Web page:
Mrs. Jo

Before she had even fully cranked open the folding doors of the school bus, our driver Mrs. Jo, tipped her helmet of platinum blonde hair forward and stared at me in disbelief, her thickly lacquered lashes hovering just over the top of the rhinestone-studded cat’s eye sunglasses she wore rain or shine.

“Heavens to betsy, why’d you do that?” she puzzled a little too loudly for my comfort, as she proceeded to crack her gum in a way I knew after five years of riding her bus, meant she was expecting an answer.

“Mama did it.” I mumbled, head down, eyes on the floor, hesitant to make the turn and face a bus full of rowdy kids, yet wanting to rush by her as quickly as possible at the same time.

“Now, you just hold on now.” She said as she reached out and gently touched the soft flesh of my upper arm with her cherry red enameled fingertips, at the same time as she was making eye contact with Laura Sue Mosier who was seated directly behind her, and had been sitting in that seat alone with her backpack since we were in the first grade.

“Laura Sue, pick your backpack up for me and put it in your lap, I’m a need that seat.”  

With a simple nod of her perfectly coiffed head in my direction she let me know she meant for me to sit there.

I could feel every eye on the bus burning holes in the back of my head as Mrs. Jo pulled away from the curb, her pastel pink lips pursed as she dared anyone on the bus to make a sound via ‘that look’ in her rear view mirror.

As the last gawking teenager stepped off the bus, Mrs. Jo closed the doors and took the seat across the isle from mine.

“S’pose you tell me what happened.” Was all she had to say to unleash the tears I’d held inside all summer because I wasn’t gonna give Mama the satisfaction of seeing me cry.

Through my tears I did my best to explain to Mrs. Jo, that what Mama thought happened, never really happened at all.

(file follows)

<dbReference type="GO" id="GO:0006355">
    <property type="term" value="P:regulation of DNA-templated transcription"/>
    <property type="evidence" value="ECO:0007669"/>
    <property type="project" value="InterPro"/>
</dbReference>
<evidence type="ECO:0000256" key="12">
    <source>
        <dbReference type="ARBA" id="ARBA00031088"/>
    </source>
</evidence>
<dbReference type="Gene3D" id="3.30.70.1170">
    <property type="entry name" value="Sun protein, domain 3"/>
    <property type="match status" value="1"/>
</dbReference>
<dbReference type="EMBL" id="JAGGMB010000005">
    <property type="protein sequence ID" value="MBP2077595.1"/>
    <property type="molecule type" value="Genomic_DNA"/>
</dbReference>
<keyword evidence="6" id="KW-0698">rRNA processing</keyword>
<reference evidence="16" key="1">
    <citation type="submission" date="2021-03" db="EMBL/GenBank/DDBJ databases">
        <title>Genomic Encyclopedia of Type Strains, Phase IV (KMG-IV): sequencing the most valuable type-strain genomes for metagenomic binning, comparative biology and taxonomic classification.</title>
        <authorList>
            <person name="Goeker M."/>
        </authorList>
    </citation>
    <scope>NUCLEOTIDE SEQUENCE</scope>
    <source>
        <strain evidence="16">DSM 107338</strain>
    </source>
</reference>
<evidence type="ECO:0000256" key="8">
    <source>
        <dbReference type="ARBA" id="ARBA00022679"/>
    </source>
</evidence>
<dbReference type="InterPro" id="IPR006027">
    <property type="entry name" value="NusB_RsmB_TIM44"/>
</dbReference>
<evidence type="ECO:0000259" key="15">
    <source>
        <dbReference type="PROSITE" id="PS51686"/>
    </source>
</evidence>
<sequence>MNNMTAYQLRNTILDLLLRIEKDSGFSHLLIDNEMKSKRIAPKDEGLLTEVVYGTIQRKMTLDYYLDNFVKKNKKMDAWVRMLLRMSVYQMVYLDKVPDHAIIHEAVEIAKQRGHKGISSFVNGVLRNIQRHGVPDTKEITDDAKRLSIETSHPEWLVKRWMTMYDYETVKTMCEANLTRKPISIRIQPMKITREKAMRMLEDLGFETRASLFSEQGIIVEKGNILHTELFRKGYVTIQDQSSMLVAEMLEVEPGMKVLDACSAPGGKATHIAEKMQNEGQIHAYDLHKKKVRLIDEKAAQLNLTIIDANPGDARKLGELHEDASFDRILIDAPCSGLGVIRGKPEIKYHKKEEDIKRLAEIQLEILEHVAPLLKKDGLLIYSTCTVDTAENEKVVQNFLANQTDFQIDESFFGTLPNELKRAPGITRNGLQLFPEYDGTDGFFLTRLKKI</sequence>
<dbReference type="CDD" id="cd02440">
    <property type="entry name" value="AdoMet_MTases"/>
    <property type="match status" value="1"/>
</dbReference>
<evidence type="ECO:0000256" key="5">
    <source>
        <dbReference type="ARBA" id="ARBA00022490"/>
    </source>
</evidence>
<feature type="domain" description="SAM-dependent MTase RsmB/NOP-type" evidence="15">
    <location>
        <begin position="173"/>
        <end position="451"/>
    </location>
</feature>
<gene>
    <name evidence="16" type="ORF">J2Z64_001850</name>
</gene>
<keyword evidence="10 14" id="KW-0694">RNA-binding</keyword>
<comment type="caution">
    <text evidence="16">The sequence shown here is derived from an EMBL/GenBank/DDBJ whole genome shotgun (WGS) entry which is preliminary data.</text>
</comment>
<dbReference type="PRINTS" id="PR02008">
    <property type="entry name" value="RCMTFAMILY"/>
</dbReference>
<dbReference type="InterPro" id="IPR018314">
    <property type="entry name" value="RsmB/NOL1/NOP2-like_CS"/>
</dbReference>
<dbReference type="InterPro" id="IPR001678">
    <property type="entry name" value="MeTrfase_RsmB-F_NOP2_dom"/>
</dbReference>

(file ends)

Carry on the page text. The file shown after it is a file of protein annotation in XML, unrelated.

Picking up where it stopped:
“They just rode by on their bikes while me and my cousin Laurie was picking weeds in the front beds. They rode by two or three times before they stopped to talk. When Chet invited me and Laurie to cross over into Millers field and hang out with him and Billie by the Old Elm for a while, I just couldn’t say no. I just couldn’t. He’s the cutest boy in school.”

“Laurie wouldn’t go, but I did. I had to. Don’t cha see? How could I ever face anyone again if the cutest boy in school picked me out of all the other girls and came all the way across town on his bike, with his best friend to see me, and I wouldn’t even cross the road to sit down and talk with them for a while.”

“We talked. Well mostly they talked, just joking around with each other, and I listened. I was scared to do or say anything that might wreck my chances. Chances of what, I’m not really sure. Because now, none of that matters.”

“What Mama done, changes everything. No boy in his right mind is gonna pair off with a girl who’s own mother shaved her head as punishment for what her own dirty mind conjured up, when really all that happened was me sitting down under an old elm tree watching to two cute boys playing the fool.”

“Nope. Everyone is gonna think just what Mama wanted them to think. And that’s why she shaved my head. So that they’d all think I’m dirty, just like she thinks I am.”

She let me finish, and then she smiled. The kind of smile that comes from deep inside a person, and doesn’t need any makeup to make it look more beautiful than it already is.

She was quiet for a minute, and then whispered, “And here, my whole life I thought I was the only one who’s mama was cruel enough to do her like that.” Her voice wavered slightly as a single tear slipped out from behind the mauve shadow of her tinted rhinestone glasses.

“I got somethin’ for ye.” She said with a wink as she pulled a golden tube of lipstick and a small compact mirror from the enormous sequined handbag she always kept stowed away under the driver’s seat.

“Got me through. It’ll get you through too. Now, you go one now. First bells fixin’ a ring.”

Written in response to two prompts supplied by the Haunted Wordsmith. The Main March Madness prompt of the day: An Elm tree and the Story Starter Challenge: “Heavens to betsy, why’d you do that?’

7 thoughts on “Mrs. Jo

    • I think Mrs. Jo overcompensated for the humiliation she endured when her mother shaved her head for nearly the same reason my protag’s mother shaved hers to make sure no boy would look at her ‘like that’ again.

      Liked by 1 person

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